Last June, the Supreme Court in Hill v. McDonough (2006) reaffirmed its decision in Nelson v. Campbell (2004), approving the use of 42 U.S.C. 1983 to attack a means of execution as violative of the Eighth Amendment. In so doing, it permitted condemned inmates nearing the end of their legal appeals to sidestep a ban on virtually all successive habeas corpus petitions filed by applicants who cannot establish innocence.  These challenges, impugning specific lethal injection procedures rather than the method in general, were deemed by the justices not to run afoul of the rule that assaults on the lawfulness of confinement must proceed by way of habeas.    More ...

Academic Freedom: Wrong 'Bill of Rights'
The National Law Journal: Opinion
June 12, 2006
"Bills of rights" have become an increasingly popular phenomenon. A quick tour of the Internet yields charters for consumers, charitable givers, hospital patients, library users and software customers, among many others. A misnomer because they ordinarily confer no new rights, or at least no legally enforceable ones, they are mainly aspirational: provocative at best, innocuous at worst.     More ...

Civil Liberties: Big Victory for Charities

The National Law Journal: Opinion
January 16, 2006
A coalition of 13 not-for-profit groups took on the U.S. government and won. By commencing litigation (recently dropped), these organizations ... persuaded the U.S. Office of Personnel Management (OPM) to rescind its recently adopted requirement that, as a condition of participating in the Combined Federal Campaign (CFC), applicants screen recipients of funds and employees against various official watch lists. In so doing, they struck a significant blow to the administration's hydra-headed 'war on terror' — which has often degenerated into a wrongheaded war on civil liberties.     More ...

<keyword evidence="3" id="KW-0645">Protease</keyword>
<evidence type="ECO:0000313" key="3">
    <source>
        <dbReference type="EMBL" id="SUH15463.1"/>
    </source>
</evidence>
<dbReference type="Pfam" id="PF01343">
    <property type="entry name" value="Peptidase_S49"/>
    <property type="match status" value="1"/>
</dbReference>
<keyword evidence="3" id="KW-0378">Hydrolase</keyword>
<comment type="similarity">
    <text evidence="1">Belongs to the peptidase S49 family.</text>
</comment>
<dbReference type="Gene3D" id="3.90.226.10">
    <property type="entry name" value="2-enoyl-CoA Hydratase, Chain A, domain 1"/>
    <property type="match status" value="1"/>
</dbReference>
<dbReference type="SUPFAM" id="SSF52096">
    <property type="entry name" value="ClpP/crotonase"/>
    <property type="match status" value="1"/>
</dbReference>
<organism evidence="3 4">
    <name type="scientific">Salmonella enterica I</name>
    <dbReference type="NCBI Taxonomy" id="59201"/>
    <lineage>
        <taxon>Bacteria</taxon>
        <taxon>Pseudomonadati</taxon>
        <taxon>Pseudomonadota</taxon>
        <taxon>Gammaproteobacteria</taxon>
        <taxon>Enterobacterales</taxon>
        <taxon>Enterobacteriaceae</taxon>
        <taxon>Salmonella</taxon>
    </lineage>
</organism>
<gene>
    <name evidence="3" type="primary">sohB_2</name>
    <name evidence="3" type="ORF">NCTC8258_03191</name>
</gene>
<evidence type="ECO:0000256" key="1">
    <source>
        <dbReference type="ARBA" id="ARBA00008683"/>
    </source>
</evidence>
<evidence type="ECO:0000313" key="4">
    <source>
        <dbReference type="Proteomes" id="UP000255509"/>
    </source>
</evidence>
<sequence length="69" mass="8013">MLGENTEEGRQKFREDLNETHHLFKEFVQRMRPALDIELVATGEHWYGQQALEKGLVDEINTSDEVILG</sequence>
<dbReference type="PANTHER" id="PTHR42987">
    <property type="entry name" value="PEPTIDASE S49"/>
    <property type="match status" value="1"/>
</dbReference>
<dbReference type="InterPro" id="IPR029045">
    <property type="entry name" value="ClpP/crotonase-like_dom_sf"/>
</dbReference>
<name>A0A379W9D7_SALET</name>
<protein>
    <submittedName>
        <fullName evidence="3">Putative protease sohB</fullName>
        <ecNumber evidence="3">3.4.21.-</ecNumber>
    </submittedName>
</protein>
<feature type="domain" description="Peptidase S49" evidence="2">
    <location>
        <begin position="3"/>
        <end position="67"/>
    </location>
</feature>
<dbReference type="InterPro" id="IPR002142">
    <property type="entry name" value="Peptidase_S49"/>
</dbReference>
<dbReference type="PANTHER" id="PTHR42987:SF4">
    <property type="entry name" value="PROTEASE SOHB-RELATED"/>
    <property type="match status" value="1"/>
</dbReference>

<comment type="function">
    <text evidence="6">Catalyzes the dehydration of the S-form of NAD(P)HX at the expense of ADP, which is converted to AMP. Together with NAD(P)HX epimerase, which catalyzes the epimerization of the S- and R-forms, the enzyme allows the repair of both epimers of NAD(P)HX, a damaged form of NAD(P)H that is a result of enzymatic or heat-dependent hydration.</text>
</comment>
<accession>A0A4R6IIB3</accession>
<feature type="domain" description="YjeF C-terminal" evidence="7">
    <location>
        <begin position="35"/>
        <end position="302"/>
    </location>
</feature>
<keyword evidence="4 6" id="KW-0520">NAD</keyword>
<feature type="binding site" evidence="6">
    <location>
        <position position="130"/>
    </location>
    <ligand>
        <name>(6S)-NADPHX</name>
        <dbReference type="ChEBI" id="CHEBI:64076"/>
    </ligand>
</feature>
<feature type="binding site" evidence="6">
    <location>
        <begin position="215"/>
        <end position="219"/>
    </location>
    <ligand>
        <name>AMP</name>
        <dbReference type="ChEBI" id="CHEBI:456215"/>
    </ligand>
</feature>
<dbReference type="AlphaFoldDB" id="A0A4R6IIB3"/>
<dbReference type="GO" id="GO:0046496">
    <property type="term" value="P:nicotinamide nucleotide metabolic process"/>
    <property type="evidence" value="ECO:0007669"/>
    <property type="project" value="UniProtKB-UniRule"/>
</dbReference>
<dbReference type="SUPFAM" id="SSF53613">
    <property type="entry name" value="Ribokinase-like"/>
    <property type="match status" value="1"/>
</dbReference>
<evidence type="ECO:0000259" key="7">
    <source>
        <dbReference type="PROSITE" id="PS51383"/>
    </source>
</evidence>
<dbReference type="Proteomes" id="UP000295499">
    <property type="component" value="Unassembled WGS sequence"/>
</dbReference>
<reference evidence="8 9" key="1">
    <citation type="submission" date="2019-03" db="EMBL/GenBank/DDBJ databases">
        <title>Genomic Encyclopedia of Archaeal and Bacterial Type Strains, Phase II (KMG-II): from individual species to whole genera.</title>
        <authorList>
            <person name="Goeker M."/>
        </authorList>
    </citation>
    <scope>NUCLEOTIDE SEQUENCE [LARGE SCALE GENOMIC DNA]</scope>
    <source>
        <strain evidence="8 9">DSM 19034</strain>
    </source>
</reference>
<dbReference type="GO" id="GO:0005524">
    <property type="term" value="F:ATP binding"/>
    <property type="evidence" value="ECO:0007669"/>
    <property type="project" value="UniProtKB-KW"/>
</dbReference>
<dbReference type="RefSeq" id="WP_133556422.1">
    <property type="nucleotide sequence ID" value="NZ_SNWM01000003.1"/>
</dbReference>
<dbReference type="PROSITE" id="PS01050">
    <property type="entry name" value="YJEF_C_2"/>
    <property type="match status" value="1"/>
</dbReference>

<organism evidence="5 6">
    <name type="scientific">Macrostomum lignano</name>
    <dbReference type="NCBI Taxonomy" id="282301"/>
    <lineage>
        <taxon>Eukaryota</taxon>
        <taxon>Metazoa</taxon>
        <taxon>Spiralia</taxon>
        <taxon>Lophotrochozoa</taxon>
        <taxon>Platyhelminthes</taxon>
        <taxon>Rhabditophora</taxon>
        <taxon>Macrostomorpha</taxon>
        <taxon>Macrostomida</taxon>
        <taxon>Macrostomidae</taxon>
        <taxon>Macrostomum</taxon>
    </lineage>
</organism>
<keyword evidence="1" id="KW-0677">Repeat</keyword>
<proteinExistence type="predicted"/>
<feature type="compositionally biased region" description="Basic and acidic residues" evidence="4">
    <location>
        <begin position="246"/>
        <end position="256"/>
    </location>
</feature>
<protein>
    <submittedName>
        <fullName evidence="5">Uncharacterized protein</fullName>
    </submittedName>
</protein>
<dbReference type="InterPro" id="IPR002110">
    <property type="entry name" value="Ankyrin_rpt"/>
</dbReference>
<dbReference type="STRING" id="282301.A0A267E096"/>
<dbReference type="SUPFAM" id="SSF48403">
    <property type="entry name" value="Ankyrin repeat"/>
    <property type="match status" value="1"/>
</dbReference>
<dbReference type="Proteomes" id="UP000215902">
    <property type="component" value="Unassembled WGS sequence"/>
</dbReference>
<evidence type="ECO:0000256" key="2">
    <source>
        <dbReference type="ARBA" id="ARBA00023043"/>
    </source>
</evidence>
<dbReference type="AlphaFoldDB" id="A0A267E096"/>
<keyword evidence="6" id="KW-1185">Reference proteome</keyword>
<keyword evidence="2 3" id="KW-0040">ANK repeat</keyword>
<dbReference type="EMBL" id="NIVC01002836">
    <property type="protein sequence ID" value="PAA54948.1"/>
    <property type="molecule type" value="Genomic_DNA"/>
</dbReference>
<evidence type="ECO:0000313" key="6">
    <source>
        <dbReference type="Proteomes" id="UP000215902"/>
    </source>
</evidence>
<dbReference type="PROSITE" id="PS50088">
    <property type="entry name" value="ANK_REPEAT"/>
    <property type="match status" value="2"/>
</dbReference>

Gay Adoption: Ban Hurts Children
The National Law Journal: Opinion
April 4, 2005
According to the U.S. Department of Health and Human Services, 586,000 children in the country were living in foster care in 2000; 117,000 of them were awaiting adoption. For many such children, the wait would be long and, for some, fruitless. In 2001, in Florida alone, more than 3,400 adoption-eligible youngsters had to remain in foster homes because of a lack of adoptive parents. Eighty percent stay in state custody for more than two years; 36%, for more than four years — a substantial fraction of their childhood. Moreover, the ones lucky enough to get permanent placements go disproportionately to single parents: 25% in the state as a whole and 40% in Miami-Dade County.     More ...

Stop Loss: Debate the Issue Now
The National Law Journal: Opinion
January 31, 2005
On Dec. 6, 2004, Army Specialist David W. Qualls, together with eight 'John Doe' co-plaintiffs, sued Secretary of Defense Donald Rumsfeld in the District of Columbia, attacking the legality of the 'Stop Loss' program and requesting preliminary injunctive relief releasing them from military service.      More ...

Persuade Don't Punish

The National Law Journal: Opinion
Monday, January 19, 2004
Presidential candidate General Wesley K. Clark has announced that he favors a constitutional amendment permitting Congress to ban physical "desecration" of the American flag. The need to alter the Constitution, rather than merely enact a law, to achieve this end arises from the U.S. Supreme Court's invalidation, in Texas v. Johnson (1989) and United States v. Eichman (1990), of both a state and a federal statute criminalizing such activity.    More ...